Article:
You know very well you could do a million things to improve your financial situation.
The problem, though, is that changing a million things means you’ll basically have to change way too much about how you live. And who ever does that voluntarily, let alone sticks with it?
If you really want to improve your finances — and your long-term financial security — you’ll have a much better shot at doing so if you just pick two to three small, achievable goals that allow you to see progress over six to 12 months. Getting those boxes checked will encourage you to keep going.
“The most important thing is to keep it simple. Incremental, implementable and imperfect,” said Brent Weiss, co-founder and head of financial wellness at Facet, a financial planning firm.
“The most we’ll work on is three things, because life happens,” he added. “It’s not about changing your life but changing a couple of things to improve your financial health.”
Before deciding on your specific two or three to-dos, Weiss suggests getting a quick snapshot of where your finances stand right now: How much money do you bring in every month? How much do you pay out? How much are you saving currently and how much are you spending? How much are your assets worth? And what are your liabilities?
Once you’ve done that, look a little more deeply into your spending patterns. Break down where your money is going specifically and create a “needs” column and a “wants” column, said Rose Niang, the financial planning director at Edelman Financial Engines. So, for instance, paying your rent or mortgage is a definite need. Buying yourself flowers once a month is a want.
The point is not to rob you of your wants. It’s to get a clearer sense of what money is available for you to redeploy if you decide other things are more important to you in your quest to improve your financial picture.
Here are some examples of easily implemented changes you might want to make this year, depending on your priorities.
If bumping up your savings will make you feel calmer and happier, start small if money is otherwise tight.
Even an increase of one or two percentage points a year can make a noticeable difference over time — whether your goal is to increase savings for retirement, college tuition, emergencies, a down payment or even a bucket-list trip. Yet it won’t take a big bite out of your discretionary income.
“You’ll be surprised how you don’t notice it,” Niang said.
If your savings contribution rate for retirement in your employer’s 401(k) or 403(b) plan is very low, bumping it up by an extra percentage point or two — say, from 5% of your salary to 6% or 7% — will give you a triple advantage: more money saved, a bigger matching contribution from your employer and a bigger deduction this year on your taxes because your retirement contributions are tax deferred.
Credit card interest rates are at record highs this year.
So while a 1% to 2% increase in the money you put toward paying down debt can help, throwing more at it will really pay off in the short- and long-term, because too much of your hard-earned money is going to pay down interest costs rather than your principal.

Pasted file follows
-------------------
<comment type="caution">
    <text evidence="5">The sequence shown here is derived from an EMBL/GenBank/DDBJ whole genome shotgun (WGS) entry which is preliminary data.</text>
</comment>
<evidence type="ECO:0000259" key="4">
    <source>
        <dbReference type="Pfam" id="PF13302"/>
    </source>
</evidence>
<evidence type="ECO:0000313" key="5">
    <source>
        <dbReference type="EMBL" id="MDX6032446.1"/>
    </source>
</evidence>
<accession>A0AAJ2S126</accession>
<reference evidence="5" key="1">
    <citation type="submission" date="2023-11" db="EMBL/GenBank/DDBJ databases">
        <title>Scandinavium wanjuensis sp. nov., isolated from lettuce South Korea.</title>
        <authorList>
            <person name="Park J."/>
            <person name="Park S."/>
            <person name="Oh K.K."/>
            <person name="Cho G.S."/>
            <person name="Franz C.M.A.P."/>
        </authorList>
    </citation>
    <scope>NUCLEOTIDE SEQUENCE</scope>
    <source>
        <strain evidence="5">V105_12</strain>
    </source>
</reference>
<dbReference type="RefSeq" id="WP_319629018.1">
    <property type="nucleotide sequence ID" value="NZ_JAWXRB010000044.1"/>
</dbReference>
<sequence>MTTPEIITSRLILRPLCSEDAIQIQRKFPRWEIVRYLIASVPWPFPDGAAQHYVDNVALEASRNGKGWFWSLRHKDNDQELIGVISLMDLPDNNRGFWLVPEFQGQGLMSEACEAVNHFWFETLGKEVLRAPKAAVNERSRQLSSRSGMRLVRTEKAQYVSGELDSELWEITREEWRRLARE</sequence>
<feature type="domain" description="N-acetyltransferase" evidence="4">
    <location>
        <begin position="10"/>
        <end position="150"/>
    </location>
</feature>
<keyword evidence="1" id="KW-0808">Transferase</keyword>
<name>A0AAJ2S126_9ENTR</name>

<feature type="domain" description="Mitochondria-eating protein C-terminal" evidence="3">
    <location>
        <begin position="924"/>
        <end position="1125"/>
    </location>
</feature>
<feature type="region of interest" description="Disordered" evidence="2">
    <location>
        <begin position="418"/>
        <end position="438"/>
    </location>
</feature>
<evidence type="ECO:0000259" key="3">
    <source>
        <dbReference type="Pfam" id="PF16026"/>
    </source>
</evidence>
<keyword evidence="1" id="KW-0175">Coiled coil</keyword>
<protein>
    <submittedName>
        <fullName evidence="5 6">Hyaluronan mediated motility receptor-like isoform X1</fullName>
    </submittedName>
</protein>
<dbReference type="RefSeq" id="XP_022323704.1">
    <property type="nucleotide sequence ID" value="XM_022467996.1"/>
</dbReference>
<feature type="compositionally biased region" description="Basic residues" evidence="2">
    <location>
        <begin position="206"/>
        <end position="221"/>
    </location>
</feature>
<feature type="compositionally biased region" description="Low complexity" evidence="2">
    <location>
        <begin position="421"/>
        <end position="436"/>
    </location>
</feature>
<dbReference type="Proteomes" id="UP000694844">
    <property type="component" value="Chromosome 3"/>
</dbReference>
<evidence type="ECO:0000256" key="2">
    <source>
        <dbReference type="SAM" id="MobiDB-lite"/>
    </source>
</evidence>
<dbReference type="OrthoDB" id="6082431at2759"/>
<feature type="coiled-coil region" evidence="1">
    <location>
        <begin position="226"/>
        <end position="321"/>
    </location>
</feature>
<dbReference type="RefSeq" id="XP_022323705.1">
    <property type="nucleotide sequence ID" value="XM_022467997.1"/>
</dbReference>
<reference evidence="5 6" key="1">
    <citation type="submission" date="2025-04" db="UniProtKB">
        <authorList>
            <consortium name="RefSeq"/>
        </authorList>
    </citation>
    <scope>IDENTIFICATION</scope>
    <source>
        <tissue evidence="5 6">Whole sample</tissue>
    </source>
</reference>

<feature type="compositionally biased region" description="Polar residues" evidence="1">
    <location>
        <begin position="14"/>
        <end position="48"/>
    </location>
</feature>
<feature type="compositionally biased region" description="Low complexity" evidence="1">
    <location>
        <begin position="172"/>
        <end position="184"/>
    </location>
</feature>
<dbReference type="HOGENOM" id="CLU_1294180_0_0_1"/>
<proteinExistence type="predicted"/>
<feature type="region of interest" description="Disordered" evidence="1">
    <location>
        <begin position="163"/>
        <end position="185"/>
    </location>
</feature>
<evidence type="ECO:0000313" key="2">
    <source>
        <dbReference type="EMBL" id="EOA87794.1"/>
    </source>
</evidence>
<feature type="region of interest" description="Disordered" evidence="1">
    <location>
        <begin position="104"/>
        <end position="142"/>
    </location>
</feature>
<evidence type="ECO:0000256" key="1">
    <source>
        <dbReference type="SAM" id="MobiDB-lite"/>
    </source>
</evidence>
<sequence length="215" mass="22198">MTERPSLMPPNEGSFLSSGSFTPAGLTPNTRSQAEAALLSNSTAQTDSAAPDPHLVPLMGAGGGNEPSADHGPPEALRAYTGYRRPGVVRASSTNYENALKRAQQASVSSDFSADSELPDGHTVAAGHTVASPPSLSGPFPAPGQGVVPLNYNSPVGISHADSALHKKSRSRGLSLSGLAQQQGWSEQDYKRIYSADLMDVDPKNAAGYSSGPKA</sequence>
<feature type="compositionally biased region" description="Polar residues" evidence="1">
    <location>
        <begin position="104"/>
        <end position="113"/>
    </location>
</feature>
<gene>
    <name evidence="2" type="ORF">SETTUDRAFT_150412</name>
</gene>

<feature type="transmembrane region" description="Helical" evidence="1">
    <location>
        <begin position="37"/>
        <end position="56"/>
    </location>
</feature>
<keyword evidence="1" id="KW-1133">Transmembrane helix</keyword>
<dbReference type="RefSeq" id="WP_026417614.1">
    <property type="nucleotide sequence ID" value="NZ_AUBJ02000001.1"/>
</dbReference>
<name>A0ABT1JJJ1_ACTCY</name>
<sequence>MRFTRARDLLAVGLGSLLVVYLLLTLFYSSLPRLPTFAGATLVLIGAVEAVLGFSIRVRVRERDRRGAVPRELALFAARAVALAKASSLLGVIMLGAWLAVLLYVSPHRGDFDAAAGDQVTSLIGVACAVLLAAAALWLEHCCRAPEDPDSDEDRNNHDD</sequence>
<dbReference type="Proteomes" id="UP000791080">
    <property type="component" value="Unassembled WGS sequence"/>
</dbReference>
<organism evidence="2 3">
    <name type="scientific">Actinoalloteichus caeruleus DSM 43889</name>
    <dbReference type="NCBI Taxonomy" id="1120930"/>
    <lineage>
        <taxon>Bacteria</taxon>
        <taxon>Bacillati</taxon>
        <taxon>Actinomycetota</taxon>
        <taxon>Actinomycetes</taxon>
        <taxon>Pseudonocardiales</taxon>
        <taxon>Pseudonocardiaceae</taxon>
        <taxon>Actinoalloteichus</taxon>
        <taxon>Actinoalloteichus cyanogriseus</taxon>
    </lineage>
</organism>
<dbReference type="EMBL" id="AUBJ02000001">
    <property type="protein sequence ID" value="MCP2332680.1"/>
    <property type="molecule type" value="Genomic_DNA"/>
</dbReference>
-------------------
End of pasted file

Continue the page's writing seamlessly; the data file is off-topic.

One option to pay down your debt while minimizing your interest costs might be to find a good balance transfer card with an initial 0% rate that can last for up to 21 months. Make sure the card has very low fees and penalties, and that you can commit to paying off your balance before the zero-rate period ends.
Assume interest rates will remain as high as they are now or go even higher from here as the Federal Reserve continues to hike its benchmark rate in a continued bid to quash inflation.
If you have been relying on your credit card as your just-in-case fund, Niang warns: “This is not the year to do that.” Better to start setting aside money now to help cover your near-term expenses if you lose your job or get hit with a pricey emergency.
Niang also recommends that anyone with a variable-rate private student loan look into refinancing it into a fixed-rate loan to protect against higher rates in the future.
And if you’re in the market to buy a home, the more you can put down on the property, the less you will pay in interest costs over time.
If you have young children and want to make sure they will be financially secure if you die prematurely, you might consider augmenting whatever life insurance policy your employer provides.
You also might want to meet with an estate planning attorney to see whether a trust makes sense, given the particulars of your family and tax situation.
Unless you’re an investing genius who knows what the future holds, you would do well to avoid putting all your investment money into one basket.
So make sure your portfolio remains diversified across stocks and bonds, different investing styles (e.g., growth and value stocks; corporate and governmental debt, etc.) and different sectors (e.g., technology, manufacturing, and health care). What exactly the splits should be will depend on both your time horizon and risk tolerance.
But the goal is to ensure positive, long-term returns on your portfolio.
“Markets are cyclical,” Niang noted. “So you diversify in hopes that when one side is doing badly, another is doing well.”